The quickest way to get mother’s attention was to be hurting – physically, emotionally, spiritually. She would do her best to help someone past a low point no matter their station in life.
She and Williams would have shared much in common, and I imagine they talked about it all. Through tough personal experiences, they probably were kindred spirits who knew whereof they spoke when they wrote and sang of life’s miseries, joys and shattered hopes.
They both grew up poor and knew hard life during the Great Depression. They had strong Baptist mothers who had to take full charge of things because their husbands were gone. Mother’s sharecropper dad had died of a heart attack at home on the Red River County, Texas., farm in 1935. Williams’ dad was away for years of treatment in Veterans Administration hospitals, according to Colin Escott’s brilliant biography, “Hank Williams.”
Each had deep Alabama roots. Williams was born Sept. 17, 1923, in Mount Olive in south central Alabama. Mother’s mom, Minnie Mae Treece Hancock, was a native of Jackson County, Ala., having grown up poor on a Sand Mountain farm outside of Scottsboro.
Each loved sacred songs and “hillbilly” music (a term mother found disrespectful) and found their destinies along its paths.
I didn’t know of Williams’ visits to our small frame house at 1619 W. 17th St. until Jim Evans, a longtime friend of mother’s and an accomplished steel guitarist, told me in 2011. Evans played steel guitar on the Louisiana Hayride and for several of its stars, including Johnny Horton -- thanks to Jewell and her connections. An electrical engineer, he also invented in the early ’60s the much sought-after Evans amplifier.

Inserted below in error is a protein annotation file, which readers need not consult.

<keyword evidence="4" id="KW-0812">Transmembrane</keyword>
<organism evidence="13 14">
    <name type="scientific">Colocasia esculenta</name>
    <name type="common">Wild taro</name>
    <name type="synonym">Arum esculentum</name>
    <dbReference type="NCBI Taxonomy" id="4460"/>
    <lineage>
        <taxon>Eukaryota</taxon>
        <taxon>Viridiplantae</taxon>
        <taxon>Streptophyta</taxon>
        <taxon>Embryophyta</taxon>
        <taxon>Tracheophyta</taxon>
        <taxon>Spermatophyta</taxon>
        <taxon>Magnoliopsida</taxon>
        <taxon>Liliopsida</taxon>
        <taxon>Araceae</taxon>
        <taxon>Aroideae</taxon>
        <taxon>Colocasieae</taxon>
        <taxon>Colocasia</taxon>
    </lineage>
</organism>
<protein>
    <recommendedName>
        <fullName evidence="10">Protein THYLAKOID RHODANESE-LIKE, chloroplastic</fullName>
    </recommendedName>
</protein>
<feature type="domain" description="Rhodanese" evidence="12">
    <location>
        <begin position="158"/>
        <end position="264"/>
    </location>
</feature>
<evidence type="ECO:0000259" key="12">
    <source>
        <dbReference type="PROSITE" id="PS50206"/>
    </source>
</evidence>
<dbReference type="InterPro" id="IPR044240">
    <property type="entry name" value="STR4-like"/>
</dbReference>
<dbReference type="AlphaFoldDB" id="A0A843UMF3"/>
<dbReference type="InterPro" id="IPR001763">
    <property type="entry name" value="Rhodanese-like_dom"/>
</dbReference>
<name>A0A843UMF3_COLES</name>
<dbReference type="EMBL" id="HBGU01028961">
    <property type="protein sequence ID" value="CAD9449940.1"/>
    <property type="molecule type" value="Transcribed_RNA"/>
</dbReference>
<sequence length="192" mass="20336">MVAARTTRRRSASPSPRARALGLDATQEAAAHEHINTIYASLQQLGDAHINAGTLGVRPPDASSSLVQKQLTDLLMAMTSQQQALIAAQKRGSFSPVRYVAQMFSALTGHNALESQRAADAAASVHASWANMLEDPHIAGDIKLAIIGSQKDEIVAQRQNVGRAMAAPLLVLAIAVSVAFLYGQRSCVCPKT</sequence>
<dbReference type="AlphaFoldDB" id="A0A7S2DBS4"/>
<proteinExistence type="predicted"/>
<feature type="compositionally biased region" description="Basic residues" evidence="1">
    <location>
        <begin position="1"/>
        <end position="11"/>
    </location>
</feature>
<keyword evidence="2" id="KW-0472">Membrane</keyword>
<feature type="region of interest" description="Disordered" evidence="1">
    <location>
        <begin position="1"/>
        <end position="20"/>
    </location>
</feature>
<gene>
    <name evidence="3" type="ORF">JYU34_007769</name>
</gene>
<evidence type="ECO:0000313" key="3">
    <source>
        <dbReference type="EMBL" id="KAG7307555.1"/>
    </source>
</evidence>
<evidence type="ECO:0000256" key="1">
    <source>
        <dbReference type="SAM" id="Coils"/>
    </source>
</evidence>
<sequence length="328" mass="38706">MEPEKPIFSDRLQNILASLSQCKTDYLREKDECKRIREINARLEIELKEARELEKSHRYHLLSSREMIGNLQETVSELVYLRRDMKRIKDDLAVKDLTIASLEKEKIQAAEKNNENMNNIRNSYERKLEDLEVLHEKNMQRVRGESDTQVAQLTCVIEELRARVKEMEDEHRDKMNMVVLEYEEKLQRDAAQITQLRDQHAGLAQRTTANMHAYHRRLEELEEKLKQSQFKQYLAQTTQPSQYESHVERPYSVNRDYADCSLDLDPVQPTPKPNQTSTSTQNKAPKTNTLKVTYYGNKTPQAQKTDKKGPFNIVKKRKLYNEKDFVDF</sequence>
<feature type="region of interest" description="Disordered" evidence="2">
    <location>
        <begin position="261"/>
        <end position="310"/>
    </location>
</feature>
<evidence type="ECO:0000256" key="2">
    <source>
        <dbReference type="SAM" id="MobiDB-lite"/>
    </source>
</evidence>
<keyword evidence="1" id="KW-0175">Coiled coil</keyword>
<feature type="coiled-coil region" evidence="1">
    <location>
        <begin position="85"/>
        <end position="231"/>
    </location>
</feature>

I was surprised when he mentioned the collaboration between Williams and mother. I remembered many artists visiting mom at our house to talk business and work on songs, but I had no recollection of Williams’ visits, because I was in grade school and was never at home when he was there. However, my younger brother, Rick, who wasn’t old enough to start school until 1953, remembered Williams.
“They (mother and Williams) would work on songs at our breakfast table in that little nook that dad built onto the house,” he recalled. “I’d be running through the house, and mom would always stop me and say, ‘Son, this is Hank Williams.’ I was little, and that didn’t mean anything to me, but I remember him. He had a real nice smile and was tall and skinny. I’d say, ‘Hi.’ He’d smile at me and say hi, and then I’d run outside and play.”
Gene Carpenter, one of Evans’ friends, was a young Texarkana guitarist who played at many area honky-tonks and viewed mother as a mentor and hero. He remembered asking mother whether he could come over sometime and meet Williams.
“Your mother would tell me when he’d be coming,” he said. “I missed him every time,” he said, because he couldn’t escape work or his jealous wife, who resented his passion for music.
No one I’ve talked with has any idea what mother and Williams wrote together. She never talked to me about her collaboration with any artist as far as I can remember, but I do remember this incident: